The pastor passed the phone to Breanna who was more concerned about the banged up car than she was with her own wounds.
“I told her ‘The truck’s replaceable.’ And she told me, ‘No, mom, it’s messed up.’”
Mitchell was already on the way.
“I told her ‘I am crossing the bridge, I’m almost there,’ she said. “‘OK, mom, I love you. Please hurry.’
“And then ph-shoo!”
What Mitchell likely heard was Ethan Couch’s 6,000-pound Ford F350 Super Duty pickup truck side-swiping Brenna’s vehicle at 74 mph, then destroying an approaching Volkswagen Beetle, and pancaking Pastor Jennings’s truck before triggering an explosion.
Eight teenagers were inside the pickup truck, including Couch, after having just stolen beer from the local Walmart to fuel their bender. Couch’s blood-alcohol level was 0.24 (three times the legal limit for adults), and he tested positive for Valium.
Couch was shot from the truck, alive but unconscious. As he came to, he began bragging about how his name could protect those fortunate enough to be alive.
“I’m Ethan. I can get you out of all this,” he told the witness Corbin Clark. “Just remember my name and I’ll get you out of all this.’”
When he was deposed months later in a civil lawsuit, Couch could only turn back to the moment he awoke from the night’s pileup after a toxic brew of booze, marijuana, and Valium. He testified that he remembered “waking up handcuffed to the hospital bed.” And nary any recall from his deadly drive. ‘I have this picture in my head of turning out of the driveway and that’s it.”
Couch is lucky he doesn’t remember what Marla Mitchell saw or heard.
As she searched for Breanna, she saw Pastor Jennings lying lifeless on the ground, Hollie Boyles “cut in half in the ditch,” and Boyles’s daughter Shelby lying splayed inside a gated yard.
“Body parts were everywhere.
“She wasn’t in the car,” Mitchell said, recalling her frantic search when she arrived.
Marla pried open the side door of Breanna’s vehicle and retrieved a flashlight. By then first responders were asking her who she was and why she was there.
“‘I’m looking for my daughter. Where’s my daughter?’” she told them.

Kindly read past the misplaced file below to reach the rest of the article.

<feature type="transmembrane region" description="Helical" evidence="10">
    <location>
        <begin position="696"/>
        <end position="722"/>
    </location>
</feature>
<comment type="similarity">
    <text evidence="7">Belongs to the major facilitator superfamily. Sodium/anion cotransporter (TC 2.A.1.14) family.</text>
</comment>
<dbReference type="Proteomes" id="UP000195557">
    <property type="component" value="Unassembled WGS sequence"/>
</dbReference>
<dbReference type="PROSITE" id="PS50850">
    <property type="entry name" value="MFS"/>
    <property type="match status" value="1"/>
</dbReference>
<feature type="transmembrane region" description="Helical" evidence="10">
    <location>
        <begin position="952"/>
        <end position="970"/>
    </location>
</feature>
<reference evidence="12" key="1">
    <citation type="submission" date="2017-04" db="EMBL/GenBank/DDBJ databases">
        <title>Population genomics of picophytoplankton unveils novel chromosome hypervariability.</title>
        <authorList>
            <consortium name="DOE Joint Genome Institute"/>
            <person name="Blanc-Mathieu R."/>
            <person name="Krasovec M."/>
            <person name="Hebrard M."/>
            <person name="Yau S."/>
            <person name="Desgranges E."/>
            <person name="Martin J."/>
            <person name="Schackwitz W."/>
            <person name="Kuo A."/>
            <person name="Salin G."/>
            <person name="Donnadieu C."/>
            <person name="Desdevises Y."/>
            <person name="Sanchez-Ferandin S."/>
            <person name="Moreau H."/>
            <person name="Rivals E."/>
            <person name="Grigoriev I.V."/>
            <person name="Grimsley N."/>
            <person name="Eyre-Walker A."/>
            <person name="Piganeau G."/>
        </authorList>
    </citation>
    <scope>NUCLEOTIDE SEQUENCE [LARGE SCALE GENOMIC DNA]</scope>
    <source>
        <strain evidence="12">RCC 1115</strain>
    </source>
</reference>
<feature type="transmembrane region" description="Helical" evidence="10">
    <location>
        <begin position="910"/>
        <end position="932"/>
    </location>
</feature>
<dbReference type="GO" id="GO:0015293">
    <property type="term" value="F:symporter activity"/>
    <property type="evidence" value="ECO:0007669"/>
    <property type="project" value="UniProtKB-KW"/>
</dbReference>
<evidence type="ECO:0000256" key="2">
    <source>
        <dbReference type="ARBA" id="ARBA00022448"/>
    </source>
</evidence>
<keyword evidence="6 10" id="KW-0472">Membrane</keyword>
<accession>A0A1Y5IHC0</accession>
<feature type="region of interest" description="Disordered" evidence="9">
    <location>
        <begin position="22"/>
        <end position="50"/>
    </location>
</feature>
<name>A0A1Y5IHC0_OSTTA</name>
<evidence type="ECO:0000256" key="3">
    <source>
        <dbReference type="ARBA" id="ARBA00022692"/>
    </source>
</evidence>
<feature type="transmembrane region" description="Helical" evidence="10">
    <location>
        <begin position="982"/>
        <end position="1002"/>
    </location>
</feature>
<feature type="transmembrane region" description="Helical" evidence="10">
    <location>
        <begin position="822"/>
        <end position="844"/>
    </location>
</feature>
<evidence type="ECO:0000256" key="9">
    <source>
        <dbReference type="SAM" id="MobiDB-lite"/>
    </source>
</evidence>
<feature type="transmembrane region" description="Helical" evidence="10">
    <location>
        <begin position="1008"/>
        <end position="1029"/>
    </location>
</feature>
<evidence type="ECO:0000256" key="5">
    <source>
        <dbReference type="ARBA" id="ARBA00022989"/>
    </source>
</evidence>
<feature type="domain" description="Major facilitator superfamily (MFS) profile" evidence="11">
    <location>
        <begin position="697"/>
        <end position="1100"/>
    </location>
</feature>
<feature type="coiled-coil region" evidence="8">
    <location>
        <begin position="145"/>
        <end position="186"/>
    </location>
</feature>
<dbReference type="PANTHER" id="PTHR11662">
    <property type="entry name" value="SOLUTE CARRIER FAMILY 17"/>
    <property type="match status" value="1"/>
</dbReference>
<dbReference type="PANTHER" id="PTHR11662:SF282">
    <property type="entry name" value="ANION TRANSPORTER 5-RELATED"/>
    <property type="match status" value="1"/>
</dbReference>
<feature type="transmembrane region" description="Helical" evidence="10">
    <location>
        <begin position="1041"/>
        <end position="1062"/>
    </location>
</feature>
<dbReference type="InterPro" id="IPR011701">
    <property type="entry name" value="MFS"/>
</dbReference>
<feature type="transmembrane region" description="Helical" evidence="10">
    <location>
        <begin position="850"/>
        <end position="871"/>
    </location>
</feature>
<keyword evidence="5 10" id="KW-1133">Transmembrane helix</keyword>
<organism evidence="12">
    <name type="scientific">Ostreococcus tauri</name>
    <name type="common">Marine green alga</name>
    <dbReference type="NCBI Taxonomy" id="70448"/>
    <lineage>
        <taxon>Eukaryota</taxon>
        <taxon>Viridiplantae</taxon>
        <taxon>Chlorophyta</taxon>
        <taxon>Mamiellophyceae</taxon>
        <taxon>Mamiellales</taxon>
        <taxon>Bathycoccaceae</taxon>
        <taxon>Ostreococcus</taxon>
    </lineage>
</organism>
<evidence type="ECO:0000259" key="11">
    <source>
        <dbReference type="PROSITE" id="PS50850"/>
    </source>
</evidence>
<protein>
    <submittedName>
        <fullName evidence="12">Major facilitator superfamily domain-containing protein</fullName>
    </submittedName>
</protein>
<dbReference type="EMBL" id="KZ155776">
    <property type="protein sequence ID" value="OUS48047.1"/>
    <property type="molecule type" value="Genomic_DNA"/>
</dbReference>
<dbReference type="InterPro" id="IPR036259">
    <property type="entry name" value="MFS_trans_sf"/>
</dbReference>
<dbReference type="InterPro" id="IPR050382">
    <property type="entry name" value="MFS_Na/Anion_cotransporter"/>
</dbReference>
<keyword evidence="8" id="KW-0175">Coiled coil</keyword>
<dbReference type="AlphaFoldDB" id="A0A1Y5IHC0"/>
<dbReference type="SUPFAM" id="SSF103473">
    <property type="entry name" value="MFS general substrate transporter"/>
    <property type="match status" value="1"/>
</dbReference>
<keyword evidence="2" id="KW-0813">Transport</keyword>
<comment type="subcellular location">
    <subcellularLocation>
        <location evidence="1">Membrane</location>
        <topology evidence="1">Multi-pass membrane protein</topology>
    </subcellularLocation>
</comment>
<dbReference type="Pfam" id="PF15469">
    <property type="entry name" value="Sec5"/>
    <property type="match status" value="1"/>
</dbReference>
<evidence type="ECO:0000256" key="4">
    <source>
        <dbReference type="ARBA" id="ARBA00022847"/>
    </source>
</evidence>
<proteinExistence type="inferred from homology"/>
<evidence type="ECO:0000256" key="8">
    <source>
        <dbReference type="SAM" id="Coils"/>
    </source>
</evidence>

Then she stopped searching.
“When I found her she was outside of the fence up to the point of her legs,” she said. “Her legs were gone.”
There was no doubt this was Breanna thanks to the Marilyn Monroe tattoo on the back of her neck and the koi fish on her arm.
Marla fell to her knees and prayed for a miracle.
“God fix her,” she said. “God told me he couldn’t and I didn’t understand. I said, ‘Don’t tell me you can’t. I know who you are.’”
Mitchell often retraces that night in her mind and analyzes the what-ifs.
“I still second guess,” she said. “If I had been there earlier, if I had seen it or heard it maybe I would have said, ‘Hey, ya’ll get up in the yard!’”
But then the grieving mother catches herself.
“You just you can’t second guess,” she said. “There’s no good in that.”
Mitchell went to the courthouse to see Couch get thrown in prison but met his slick parents instead.
Fred Couch went for Marla’s mother first, telling her, “I just want you to know that I believe in God and I’m begging your forgiveness.”
“I forgive you, let’s see if God does,” she shot back, according to Marla.
When the coroner testified at the sentencing trial, recounting the gory scene, Mitchell excused herself from the courtroom.
And this was when Fred Couch went in for another mea culpa.
“He came up to me and wanted to shake my hand,” she said. “I just kind of backed away and he said, ‘I just want to tell you one parent to another how sorry I am that this happened.’
“I said, ‘I’m sorry too that this happened. What are you going to do to fix it?’ and he told me ‘Well, we’re going to do everything to make sure this is fixed. And everything comes out right.’”
Then Couch tried to hug Marla.
“I backed away again and I said, ‘OK, let’s see.’”
As she was about to re-enter the courtroom, Marla paused and saw something she couldn’t believe.
“I turn and look back at him before I walk back in and I see there are three cameras pointing at us,” she said. “It was totally staged. Yeah, totally staged.”